South Africa’s ambition
The South African president explained that a just transition sits at the heart of this partnership. This includes support for workers and communities affected by the transition away from coal and enables the creation of quality green jobs.
Before COP26 South Africa already took an ambitious leap forward in setting its Nationally Determined Contribution (NDC), which will determine how it cuts its emissions. Its revised target was compatible with the ambitious goals of the Paris Agreement and represented South Africa’s best effort to confront climate change. But South Africa was adamant that it would need money to achieve this.
Saliem Fakir, executive director at the African Climate Foundation, said the announcement was an amazing accomplishment for South Africa.
“It was all done in a very short space of time. This is a significant milestone in South Africa’s history. It is a big fundamental shift for the country’s energy sector, and for climate, in that we have never had something as groundbreaking as this.
He said the hard work began now to see the deal come to fruition.
Praise from world leaders
World leaders also recognised the deal as a landmark effort. COP26’s host The United Kingdom’s Prime Minister, Boris Johnson, labelled climate finance as a “game-changing partnership “ that “will set a precedent for how countries can work together to accelerate the transition to clean, green energy and technology”.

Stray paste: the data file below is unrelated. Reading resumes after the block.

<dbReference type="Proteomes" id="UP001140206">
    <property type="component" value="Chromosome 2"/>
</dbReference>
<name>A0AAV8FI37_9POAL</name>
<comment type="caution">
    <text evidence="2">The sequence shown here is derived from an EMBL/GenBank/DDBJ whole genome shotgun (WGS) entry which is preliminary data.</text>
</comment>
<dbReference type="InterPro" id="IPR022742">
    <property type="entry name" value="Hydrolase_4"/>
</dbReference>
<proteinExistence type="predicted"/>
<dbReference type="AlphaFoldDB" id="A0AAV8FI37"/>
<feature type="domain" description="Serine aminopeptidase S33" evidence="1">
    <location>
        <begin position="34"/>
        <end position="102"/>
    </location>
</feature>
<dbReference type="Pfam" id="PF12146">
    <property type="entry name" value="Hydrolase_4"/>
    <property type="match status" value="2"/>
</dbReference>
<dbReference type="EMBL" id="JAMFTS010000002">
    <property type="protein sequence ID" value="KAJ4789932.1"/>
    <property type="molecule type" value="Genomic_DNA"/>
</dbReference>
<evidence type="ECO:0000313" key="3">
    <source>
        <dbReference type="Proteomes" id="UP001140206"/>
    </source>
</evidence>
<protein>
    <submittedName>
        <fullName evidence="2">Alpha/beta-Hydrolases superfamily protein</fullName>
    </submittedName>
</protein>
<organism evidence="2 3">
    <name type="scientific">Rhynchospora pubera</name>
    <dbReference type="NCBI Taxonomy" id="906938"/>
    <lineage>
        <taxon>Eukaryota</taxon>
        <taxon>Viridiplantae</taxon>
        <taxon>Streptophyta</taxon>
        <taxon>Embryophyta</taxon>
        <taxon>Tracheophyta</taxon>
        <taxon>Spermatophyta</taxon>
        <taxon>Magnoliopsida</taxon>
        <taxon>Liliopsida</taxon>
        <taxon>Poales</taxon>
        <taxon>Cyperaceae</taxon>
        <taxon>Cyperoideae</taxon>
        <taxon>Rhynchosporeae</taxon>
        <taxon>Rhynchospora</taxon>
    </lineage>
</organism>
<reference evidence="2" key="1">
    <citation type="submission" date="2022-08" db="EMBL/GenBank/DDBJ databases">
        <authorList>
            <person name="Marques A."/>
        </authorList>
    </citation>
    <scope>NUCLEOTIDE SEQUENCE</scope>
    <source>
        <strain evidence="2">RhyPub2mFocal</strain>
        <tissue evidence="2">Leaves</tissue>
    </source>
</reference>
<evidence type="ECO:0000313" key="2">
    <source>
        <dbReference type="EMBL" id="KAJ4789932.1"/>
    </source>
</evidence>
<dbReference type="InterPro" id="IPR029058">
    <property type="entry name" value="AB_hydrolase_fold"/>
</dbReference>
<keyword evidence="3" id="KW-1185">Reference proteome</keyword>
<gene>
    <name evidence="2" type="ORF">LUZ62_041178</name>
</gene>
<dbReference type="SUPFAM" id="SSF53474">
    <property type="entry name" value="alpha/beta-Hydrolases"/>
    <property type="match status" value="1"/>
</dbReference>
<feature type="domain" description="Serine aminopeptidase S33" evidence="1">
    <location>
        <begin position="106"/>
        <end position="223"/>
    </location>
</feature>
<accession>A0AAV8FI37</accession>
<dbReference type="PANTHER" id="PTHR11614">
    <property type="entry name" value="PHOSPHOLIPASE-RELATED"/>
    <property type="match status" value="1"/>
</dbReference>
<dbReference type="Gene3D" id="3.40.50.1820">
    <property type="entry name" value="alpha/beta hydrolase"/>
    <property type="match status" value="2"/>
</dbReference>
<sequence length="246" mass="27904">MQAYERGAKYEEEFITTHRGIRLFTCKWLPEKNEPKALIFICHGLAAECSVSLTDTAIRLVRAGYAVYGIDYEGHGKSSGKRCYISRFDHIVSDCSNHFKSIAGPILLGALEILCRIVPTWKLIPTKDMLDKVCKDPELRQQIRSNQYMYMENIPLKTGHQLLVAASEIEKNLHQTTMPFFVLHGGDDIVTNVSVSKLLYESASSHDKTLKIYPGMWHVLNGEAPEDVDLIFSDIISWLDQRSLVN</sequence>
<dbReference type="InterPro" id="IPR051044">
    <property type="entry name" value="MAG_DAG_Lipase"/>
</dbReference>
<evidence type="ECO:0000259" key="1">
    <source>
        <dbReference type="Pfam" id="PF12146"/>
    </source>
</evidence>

“Moving away from coal is essential if we are to meet our target of limiting global warming to 1.5 degrees. President Ramaphosa has shown real leadership on this issue, and the United Kingdom is committed to working with South Africa and our partners to support a just and fair transition to renewable energy.”
US president Joe Biden said that right now South Africa was the largest emitter in Africa due in large part to the heavy reliance on coal for power.
“By closing South African coal plants ahead of schedule and investing in clean power alternatives for the people of South Africa and supporting an equitable and inclusive transition in South Africa’s coal sector, we are following through on the pledge the G7 partners made in Cornwall to accelerate the transition away from coal in developing countries.”
France’s President Emmanuel Macron said the new partnership mobilised very significant support for South Africa’s ambitious decarbonisation project for a just energy transition.
German chancellor of the Federal Republic of Germany, Angela Merkel was pleased that Germany was part of this important partnership with South Africa.
“We are committed to supporting both the decarbonisation of South Africa‘s electricity production and the development of new economic opportunities for affected communities.”
Greenpeace Africa also welcomed the announcement but added that it should be used for a real just transition and not become another empty promise of the South African government paying lip service to climate justice.
It cautioned that the funds should be used for just transition projects and not used as a ploy to ensure the longevity of carbon majors such as Sasol.
Greenpeace said the funds should be used to prop up Sasol’s fossil fuel derived hydrogen projects.
“Now more than ever, security must follow our government to ensure these finances serve their designated purpose and are not looted by our unscrupulous rent-seekers.”